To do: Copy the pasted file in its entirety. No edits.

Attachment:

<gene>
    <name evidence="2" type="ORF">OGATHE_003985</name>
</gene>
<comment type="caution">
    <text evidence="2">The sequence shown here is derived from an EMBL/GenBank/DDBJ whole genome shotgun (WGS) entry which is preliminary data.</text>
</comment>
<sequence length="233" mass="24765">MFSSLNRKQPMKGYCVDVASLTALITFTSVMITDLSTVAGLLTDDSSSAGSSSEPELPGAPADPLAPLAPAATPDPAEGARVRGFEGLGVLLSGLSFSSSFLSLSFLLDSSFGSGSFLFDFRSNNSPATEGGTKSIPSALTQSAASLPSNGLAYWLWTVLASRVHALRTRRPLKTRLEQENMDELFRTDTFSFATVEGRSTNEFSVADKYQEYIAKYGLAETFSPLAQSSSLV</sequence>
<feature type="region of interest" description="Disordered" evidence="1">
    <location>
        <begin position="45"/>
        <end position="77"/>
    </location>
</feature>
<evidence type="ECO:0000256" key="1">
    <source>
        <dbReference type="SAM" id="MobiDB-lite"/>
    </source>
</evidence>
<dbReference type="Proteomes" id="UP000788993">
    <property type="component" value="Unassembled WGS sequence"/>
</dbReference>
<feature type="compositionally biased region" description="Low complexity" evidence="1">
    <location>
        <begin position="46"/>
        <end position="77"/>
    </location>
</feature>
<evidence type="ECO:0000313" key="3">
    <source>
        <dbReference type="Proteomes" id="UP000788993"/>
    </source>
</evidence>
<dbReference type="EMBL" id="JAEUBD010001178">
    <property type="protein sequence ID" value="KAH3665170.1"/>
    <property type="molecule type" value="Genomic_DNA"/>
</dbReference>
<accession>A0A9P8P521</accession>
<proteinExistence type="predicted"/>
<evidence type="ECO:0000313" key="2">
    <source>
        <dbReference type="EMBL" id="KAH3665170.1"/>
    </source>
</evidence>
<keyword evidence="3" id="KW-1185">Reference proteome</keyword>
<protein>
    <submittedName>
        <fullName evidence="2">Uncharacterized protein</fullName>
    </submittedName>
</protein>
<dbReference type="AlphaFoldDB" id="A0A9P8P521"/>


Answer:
<gene>
    <name evidence="2" type="ORF">OGATHE_003985</name>
</gene>
<comment type="caution">
    <text evidence="2">The sequence shown here is derived from an EMBL/GenBank/DDBJ whole genome shotgun (WGS) entry which is preliminary data.</text>
</comment>
<sequence length="233" mass="24765">MFSSLNRKQPMKGYCVDVASLTALITFTSVMITDLSTVAGLLTDDSSSAGSSSEPELPGAPADPLAPLAPAATPDPAEGARVRGFEGLGVLLSGLSFSSSFLSLSFLLDSSFGSGSFLFDFRSNNSPATEGGTKSIPSALTQSAASLPSNGLAYWLWTVLASRVHALRTRRPLKTRLEQENMDELFRTDTFSFATVEGRSTNEFSVADKYQEYIAKYGLAETFSPLAQSSSLV</sequence>
<feature type="region of interest" description="Disordered" evidence="1">
    <location>
        <begin position="45"/>
        <end position="77"/>
    </location>
</feature>
<evidence type="ECO:0000256" key="1">
    <source>
        <dbReference type="SAM" id="MobiDB-lite"/>
    </source>
</evidence>
<dbReference type="Proteomes" id="UP000788993">
    <property type="component" value="Unassembled WGS sequence"/>
</dbReference>
<feature type="compositionally biased region" description="Low complexity" evidence="1">
    <location>
        <begin position="46"/>
        <end position="77"/>
    </location>
</feature>
<evidence type="ECO:0000313" key="3">
    <source>
        <dbReference type="Proteomes" id="UP000788993"/>
    </source>
</evidence>
<dbReference type="EMBL" id="JAEUBD010001178">
    <property type="protein sequence ID" value="KAH3665170.1"/>
    <property type="molecule type" value="Genomic_DNA"/>
</dbReference>
<accession>A0A9P8P521</accession>
<proteinExistence type="predicted"/>
<evidence type="ECO:0000313" key="2">
    <source>
        <dbReference type="EMBL" id="KAH3665170.1"/>
    </source>
</evidence>
<keyword evidence="3" id="KW-1185">Reference proteome</keyword>
<protein>
    <submittedName>
        <fullName evidence="2">Uncharacterized protein</fullName>
    </submittedName>
</protein>
<dbReference type="AlphaFoldDB" id="A0A9P8P521"/>